Broadband speed victory for Which?New broadband speed rules come into force

04 December 2008

Broadband internet service providers (ISPs) must give customers a true picture of likely broadband speeds at the point of sale, following a new broadband speed code of practice that comes into force tomorrow. 

The voluntary broadband speed code of practice was put into place by telecoms regulator Ofcom, following Which? research into internet speeds in 2007 that revealed huge gaps between advertised and actual broadband speeds. 

For example, Which? found that customers in its broadband speed trial who were promised broadband speeds of up to 8 megabits per second (Mbps) actually achieved 2.7Mbps on average.

Broadband speed code details

The voluntary broadband speed code is designed to provide greater clarity for consumers and and reduce the potential for broadband consumers to be misled over the speeds they will be able to achieve from their broadband service.

Under Ofcom's broadband speed code, broadband ISPs must:

  • give broadband consumers an accurate estimate of the maximum internet speed that their phone line can support at the point of sale.
  • explain clearly and simply how technical factors may slow down broadband speeds and give help and advice to consumers about what they can do to improve their broadband speed.
  • offer an alternative broadband package (if there is one) without any penalties, if the actual broadband speed a customer is able to achieve in practice is a lot lower than the original broadband speed estimate.

The code also covers broadband fair usage limits, which may restrict usage on broadband packages that are advertised as having unlimited download and upload usage. Broadband ISPs must explain fair usage policies clearly and alert consumers when they have been breached.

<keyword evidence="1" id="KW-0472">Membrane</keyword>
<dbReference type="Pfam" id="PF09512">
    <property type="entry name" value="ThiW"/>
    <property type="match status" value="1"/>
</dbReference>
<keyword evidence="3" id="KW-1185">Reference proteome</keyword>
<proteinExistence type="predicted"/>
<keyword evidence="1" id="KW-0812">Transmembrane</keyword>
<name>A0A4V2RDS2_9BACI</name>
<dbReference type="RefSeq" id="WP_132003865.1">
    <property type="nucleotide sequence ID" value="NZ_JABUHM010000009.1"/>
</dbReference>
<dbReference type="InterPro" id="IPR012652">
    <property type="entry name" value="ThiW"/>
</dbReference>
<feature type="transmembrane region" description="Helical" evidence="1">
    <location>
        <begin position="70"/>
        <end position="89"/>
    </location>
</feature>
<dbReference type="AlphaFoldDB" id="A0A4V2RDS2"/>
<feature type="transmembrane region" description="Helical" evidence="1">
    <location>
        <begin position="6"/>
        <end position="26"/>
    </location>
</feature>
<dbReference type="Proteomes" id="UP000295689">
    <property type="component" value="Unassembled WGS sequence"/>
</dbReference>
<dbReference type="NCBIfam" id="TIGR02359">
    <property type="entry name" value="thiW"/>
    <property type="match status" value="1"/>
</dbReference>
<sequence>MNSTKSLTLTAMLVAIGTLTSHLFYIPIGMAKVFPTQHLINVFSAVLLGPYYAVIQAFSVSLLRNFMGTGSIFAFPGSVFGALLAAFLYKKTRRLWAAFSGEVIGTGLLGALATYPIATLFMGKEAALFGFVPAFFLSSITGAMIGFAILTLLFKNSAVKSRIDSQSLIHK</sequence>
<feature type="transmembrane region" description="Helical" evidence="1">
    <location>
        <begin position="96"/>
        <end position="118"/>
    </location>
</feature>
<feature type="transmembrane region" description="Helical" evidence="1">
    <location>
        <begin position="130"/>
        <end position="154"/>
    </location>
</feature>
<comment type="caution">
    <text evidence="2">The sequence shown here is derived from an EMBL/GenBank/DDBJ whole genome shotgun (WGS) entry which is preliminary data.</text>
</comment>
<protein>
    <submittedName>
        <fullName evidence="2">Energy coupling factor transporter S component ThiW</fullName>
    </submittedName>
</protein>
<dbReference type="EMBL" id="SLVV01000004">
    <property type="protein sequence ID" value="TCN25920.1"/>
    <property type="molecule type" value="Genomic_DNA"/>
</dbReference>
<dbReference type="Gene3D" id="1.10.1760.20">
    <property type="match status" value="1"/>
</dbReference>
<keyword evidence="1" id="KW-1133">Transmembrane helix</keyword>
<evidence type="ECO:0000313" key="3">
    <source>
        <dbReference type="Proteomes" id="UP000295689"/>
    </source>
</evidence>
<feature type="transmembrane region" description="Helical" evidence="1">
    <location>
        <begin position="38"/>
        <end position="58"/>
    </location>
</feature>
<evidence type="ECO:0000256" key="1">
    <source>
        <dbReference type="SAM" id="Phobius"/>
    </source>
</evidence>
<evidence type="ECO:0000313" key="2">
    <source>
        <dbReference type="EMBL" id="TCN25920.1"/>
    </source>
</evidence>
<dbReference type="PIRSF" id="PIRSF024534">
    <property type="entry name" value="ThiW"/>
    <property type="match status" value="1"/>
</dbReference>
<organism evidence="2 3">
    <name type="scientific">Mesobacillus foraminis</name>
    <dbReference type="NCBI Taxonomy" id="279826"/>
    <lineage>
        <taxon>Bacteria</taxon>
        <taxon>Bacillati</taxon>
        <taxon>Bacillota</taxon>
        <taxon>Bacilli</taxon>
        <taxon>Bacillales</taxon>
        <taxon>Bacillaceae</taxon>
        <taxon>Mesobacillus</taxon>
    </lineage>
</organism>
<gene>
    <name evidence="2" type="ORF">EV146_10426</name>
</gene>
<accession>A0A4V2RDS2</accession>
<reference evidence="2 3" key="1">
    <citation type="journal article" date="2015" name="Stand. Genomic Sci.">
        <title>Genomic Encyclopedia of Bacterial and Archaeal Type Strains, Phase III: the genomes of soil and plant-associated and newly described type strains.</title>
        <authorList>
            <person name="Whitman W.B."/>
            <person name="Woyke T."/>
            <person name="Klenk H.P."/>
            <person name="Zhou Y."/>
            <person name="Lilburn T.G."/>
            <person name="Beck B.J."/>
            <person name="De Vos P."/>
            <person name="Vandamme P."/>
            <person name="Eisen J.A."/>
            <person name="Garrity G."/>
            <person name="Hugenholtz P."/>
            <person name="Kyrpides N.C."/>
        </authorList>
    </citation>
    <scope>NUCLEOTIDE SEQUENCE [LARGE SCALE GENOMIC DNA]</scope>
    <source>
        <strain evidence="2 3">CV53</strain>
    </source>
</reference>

Is your ISP covered?

Broadband internet service providers covering more than 95% of broadband customers have signed up. These include major broadband providers BT, TalkTalk, Virgin Media and AOL, as well as Which? Best Buy broadband ISPs Zen Internet and Be.

A full list of ISPs that have signed up to the code can be found at

Ofcom Chief Executive Ed Richards said: 'Ofcom welcomes the fact that so many ISPs have signed and now implemented the Code of Practice. Over 95 per cent of broadband customers are covered by the Code which means that the vast majority of people should be confident about the advice they receive on broadband speeds.'

Which? broadband expert Ceri Stanaway says: 'Given the alarming discrepancies between promised and actual broadband speeds that we found in our research, it's great news that Ofcom has taken our concerns on board and put in place this broadband speed code so that people at least know what to expect from their broadband service. 

'In a more recent broadband survey, when we asked people what frustrated them most about their broadband service, slow or inconsistent broadband speed was their biggest bugbear.

'It's worth bearing in mind that this code is voluntary and we're pleased to note that Ofcom will be monitoring compliance with the broadband speed code over the next six months to ensure ISPs that have signed up honour the code, and hope it acts swiftly to put regulation in place should it prove necessary.'

Which? broadband advice

For more on broadband speeds, take a look at the Which? guide to broadband speeds. And if your ISP's not up to scratch - for speed, customer service, or any other reason, the Which? broadband review can help you choose between the minefield of broadband providers out there.

If you're unhappy with your broadband speed, take a look at our guide to making a complaint.

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